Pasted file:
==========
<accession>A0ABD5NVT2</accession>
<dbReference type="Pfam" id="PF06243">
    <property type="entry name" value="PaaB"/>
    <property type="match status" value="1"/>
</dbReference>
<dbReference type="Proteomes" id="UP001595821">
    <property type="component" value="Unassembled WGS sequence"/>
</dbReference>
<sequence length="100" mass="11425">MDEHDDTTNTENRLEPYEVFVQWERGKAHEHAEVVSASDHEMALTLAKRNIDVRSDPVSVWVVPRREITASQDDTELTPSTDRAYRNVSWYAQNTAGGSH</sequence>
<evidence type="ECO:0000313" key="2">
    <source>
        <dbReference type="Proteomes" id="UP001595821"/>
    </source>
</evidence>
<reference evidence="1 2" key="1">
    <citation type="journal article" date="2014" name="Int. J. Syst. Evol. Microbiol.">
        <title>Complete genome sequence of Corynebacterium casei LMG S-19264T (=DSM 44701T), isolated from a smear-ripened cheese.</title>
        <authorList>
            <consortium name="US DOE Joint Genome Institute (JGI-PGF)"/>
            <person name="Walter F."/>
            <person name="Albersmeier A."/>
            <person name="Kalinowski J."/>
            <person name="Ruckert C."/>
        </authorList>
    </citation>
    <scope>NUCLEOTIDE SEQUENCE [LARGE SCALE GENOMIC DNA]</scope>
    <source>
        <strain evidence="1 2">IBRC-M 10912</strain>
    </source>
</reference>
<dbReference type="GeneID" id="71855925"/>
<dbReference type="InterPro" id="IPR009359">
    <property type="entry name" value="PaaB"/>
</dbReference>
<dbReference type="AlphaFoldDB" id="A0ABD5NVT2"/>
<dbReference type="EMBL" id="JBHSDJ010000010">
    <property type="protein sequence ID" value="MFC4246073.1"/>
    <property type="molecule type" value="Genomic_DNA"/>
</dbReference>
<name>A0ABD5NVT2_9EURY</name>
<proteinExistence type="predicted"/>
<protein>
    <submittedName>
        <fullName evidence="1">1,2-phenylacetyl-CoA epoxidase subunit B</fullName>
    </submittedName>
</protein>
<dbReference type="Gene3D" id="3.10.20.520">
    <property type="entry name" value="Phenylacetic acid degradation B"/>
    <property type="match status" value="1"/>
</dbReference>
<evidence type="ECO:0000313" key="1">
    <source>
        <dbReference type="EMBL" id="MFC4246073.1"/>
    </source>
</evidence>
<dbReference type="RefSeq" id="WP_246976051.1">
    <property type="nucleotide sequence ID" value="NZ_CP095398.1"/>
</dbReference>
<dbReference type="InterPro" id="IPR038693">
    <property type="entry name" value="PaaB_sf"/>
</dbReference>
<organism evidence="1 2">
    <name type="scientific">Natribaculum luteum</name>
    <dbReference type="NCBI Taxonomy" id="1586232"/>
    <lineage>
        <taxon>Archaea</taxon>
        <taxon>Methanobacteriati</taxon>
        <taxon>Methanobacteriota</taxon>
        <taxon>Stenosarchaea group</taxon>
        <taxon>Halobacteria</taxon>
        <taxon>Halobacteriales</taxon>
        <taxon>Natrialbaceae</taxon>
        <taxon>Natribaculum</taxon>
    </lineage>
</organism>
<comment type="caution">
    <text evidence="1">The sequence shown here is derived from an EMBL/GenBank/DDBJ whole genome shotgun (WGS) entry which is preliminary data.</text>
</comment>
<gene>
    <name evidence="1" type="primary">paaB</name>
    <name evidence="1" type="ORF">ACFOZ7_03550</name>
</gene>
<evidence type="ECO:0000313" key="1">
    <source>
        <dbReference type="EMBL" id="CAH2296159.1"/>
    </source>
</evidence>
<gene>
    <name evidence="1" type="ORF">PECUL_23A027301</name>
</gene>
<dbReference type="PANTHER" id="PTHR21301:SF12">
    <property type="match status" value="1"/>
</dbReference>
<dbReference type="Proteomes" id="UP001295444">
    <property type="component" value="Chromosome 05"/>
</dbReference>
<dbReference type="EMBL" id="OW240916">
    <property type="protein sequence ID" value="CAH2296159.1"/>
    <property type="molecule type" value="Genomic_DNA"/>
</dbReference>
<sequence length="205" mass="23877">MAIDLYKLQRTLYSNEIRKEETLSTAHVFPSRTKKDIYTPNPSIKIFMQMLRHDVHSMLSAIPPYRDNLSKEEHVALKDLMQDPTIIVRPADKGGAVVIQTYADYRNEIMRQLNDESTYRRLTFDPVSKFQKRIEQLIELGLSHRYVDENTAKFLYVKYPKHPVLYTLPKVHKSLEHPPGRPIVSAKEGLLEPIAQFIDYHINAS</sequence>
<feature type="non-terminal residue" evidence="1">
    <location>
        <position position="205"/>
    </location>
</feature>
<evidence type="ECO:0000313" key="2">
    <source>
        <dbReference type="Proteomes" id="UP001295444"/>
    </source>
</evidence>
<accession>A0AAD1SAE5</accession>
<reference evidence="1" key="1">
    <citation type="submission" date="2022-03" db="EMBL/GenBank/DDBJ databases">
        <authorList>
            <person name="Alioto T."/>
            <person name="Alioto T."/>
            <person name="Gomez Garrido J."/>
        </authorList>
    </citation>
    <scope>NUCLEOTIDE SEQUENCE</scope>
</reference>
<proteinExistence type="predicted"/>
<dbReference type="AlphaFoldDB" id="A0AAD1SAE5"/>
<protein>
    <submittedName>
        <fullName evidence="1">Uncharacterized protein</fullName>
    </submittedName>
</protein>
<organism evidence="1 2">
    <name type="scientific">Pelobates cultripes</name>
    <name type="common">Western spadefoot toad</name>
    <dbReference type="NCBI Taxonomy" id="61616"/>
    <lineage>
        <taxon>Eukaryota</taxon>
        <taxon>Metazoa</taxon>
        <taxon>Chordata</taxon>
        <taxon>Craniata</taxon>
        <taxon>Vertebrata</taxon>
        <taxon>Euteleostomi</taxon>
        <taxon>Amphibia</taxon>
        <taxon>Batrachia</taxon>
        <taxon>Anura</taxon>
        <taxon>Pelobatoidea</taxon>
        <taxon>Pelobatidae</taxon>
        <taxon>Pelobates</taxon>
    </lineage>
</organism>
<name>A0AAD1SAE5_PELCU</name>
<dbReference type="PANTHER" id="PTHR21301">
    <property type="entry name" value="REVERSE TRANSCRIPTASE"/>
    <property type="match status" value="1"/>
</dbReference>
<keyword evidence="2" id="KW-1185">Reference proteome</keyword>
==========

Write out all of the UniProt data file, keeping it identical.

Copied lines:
<accession>A0ABD5NVT2</accession>
<dbReference type="Pfam" id="PF06243">
    <property type="entry name" value="PaaB"/>
    <property type="match status" value="1"/>
</dbReference>
<dbReference type="Proteomes" id="UP001595821">
    <property type="component" value="Unassembled WGS sequence"/>
</dbReference>
<sequence length="100" mass="11425">MDEHDDTTNTENRLEPYEVFVQWERGKAHEHAEVVSASDHEMALTLAKRNIDVRSDPVSVWVVPRREITASQDDTELTPSTDRAYRNVSWYAQNTAGGSH</sequence>
<evidence type="ECO:0000313" key="2">
    <source>
        <dbReference type="Proteomes" id="UP001595821"/>
    </source>
</evidence>
<reference evidence="1 2" key="1">
    <citation type="journal article" date="2014" name="Int. J. Syst. Evol. Microbiol.">
        <title>Complete genome sequence of Corynebacterium casei LMG S-19264T (=DSM 44701T), isolated from a smear-ripened cheese.</title>
        <authorList>
            <consortium name="US DOE Joint Genome Institute (JGI-PGF)"/>
            <person name="Walter F."/>
            <person name="Albersmeier A."/>
            <person name="Kalinowski J."/>
            <person name="Ruckert C."/>
        </authorList>
    </citation>
    <scope>NUCLEOTIDE SEQUENCE [LARGE SCALE GENOMIC DNA]</scope>
    <source>
        <strain evidence="1 2">IBRC-M 10912</strain>
    </source>
</reference>
<dbReference type="GeneID" id="71855925"/>
<dbReference type="InterPro" id="IPR009359">
    <property type="entry name" value="PaaB"/>
</dbReference>
<dbReference type="AlphaFoldDB" id="A0ABD5NVT2"/>
<dbReference type="EMBL" id="JBHSDJ010000010">
    <property type="protein sequence ID" value="MFC4246073.1"/>
    <property type="molecule type" value="Genomic_DNA"/>
</dbReference>
<name>A0ABD5NVT2_9EURY</name>
<proteinExistence type="predicted"/>
<protein>
    <submittedName>
        <fullName evidence="1">1,2-phenylacetyl-CoA epoxidase subunit B</fullName>
    </submittedName>
</protein>
<dbReference type="Gene3D" id="3.10.20.520">
    <property type="entry name" value="Phenylacetic acid degradation B"/>
    <property type="match status" value="1"/>
</dbReference>
<evidence type="ECO:0000313" key="1">
    <source>
        <dbReference type="EMBL" id="MFC4246073.1"/>
    </source>
</evidence>
<dbReference type="RefSeq" id="WP_246976051.1">
    <property type="nucleotide sequence ID" value="NZ_CP095398.1"/>
</dbReference>
<dbReference type="InterPro" id="IPR038693">
    <property type="entry name" value="PaaB_sf"/>
</dbReference>
<organism evidence="1 2">
    <name type="scientific">Natribaculum luteum</name>
    <dbReference type="NCBI Taxonomy" id="1586232"/>
    <lineage>
        <taxon>Archaea</taxon>
        <taxon>Methanobacteriati</taxon>
        <taxon>Methanobacteriota</taxon>
        <taxon>Stenosarchaea group</taxon>
        <taxon>Halobacteria</taxon>
        <taxon>Halobacteriales</taxon>
        <taxon>Natrialbaceae</taxon>
        <taxon>Natribaculum</taxon>
    </lineage>
</organism>
<comment type="caution">
    <text evidence="1">The sequence shown here is derived from an EMBL/GenBank/DDBJ whole genome shotgun (WGS) entry which is preliminary data.</text>
</comment>
<gene>
    <name evidence="1" type="primary">paaB</name>
    <name evidence="1" type="ORF">ACFOZ7_03550</name>
</gene>
<evidence type="ECO:0000313" key="1">
    <source>
        <dbReference type="EMBL" id="CAH2296159.1"/>
    </source>
</evidence>
<gene>
    <name evidence="1" type="ORF">PECUL_23A027301</name>
</gene>
<dbReference type="PANTHER" id="PTHR21301:SF12">
    <property type="match status" value="1"/>
</dbReference>
<dbReference type="Proteomes" id="UP001295444">
    <property type="component" value="Chromosome 05"/>
</dbReference>
<dbReference type="EMBL" id="OW240916">
    <property type="protein sequence ID" value="CAH2296159.1"/>
    <property type="molecule type" value="Genomic_DNA"/>
</dbReference>
<sequence length="205" mass="23877">MAIDLYKLQRTLYSNEIRKEETLSTAHVFPSRTKKDIYTPNPSIKIFMQMLRHDVHSMLSAIPPYRDNLSKEEHVALKDLMQDPTIIVRPADKGGAVVIQTYADYRNEIMRQLNDESTYRRLTFDPVSKFQKRIEQLIELGLSHRYVDENTAKFLYVKYPKHPVLYTLPKVHKSLEHPPGRPIVSAKEGLLEPIAQFIDYHINAS</sequence>
<feature type="non-terminal residue" evidence="1">
    <location>
        <position position="205"/>
    </location>
</feature>
<evidence type="ECO:0000313" key="2">
    <source>
        <dbReference type="Proteomes" id="UP001295444"/>
    </source>
</evidence>
<accession>A0AAD1SAE5</accession>
<reference evidence="1" key="1">
    <citation type="submission" date="2022-03" db="EMBL/GenBank/DDBJ databases">
        <authorList>
            <person name="Alioto T."/>
            <person name="Alioto T."/>
            <person name="Gomez Garrido J."/>
        </authorList>
    </citation>
    <scope>NUCLEOTIDE SEQUENCE</scope>
</reference>
<proteinExistence type="predicted"/>
<dbReference type="AlphaFoldDB" id="A0AAD1SAE5"/>
<protein>
    <submittedName>
        <fullName evidence="1">Uncharacterized protein</fullName>
    </submittedName>
</protein>
<organism evidence="1 2">
    <name type="scientific">Pelobates cultripes</name>
    <name type="common">Western spadefoot toad</name>
    <dbReference type="NCBI Taxonomy" id="61616"/>
    <lineage>
        <taxon>Eukaryota</taxon>
        <taxon>Metazoa</taxon>
        <taxon>Chordata</taxon>
        <taxon>Craniata</taxon>
        <taxon>Vertebrata</taxon>
        <taxon>Euteleostomi</taxon>
        <taxon>Amphibia</taxon>
        <taxon>Batrachia</taxon>
        <taxon>Anura</taxon>
        <taxon>Pelobatoidea</taxon>
        <taxon>Pelobatidae</taxon>
        <taxon>Pelobates</taxon>
    </lineage>
</organism>
<name>A0AAD1SAE5_PELCU</name>
<dbReference type="PANTHER" id="PTHR21301">
    <property type="entry name" value="REVERSE TRANSCRIPTASE"/>
    <property type="match status" value="1"/>
</dbReference>
<keyword evidence="2" id="KW-1185">Reference proteome</keyword>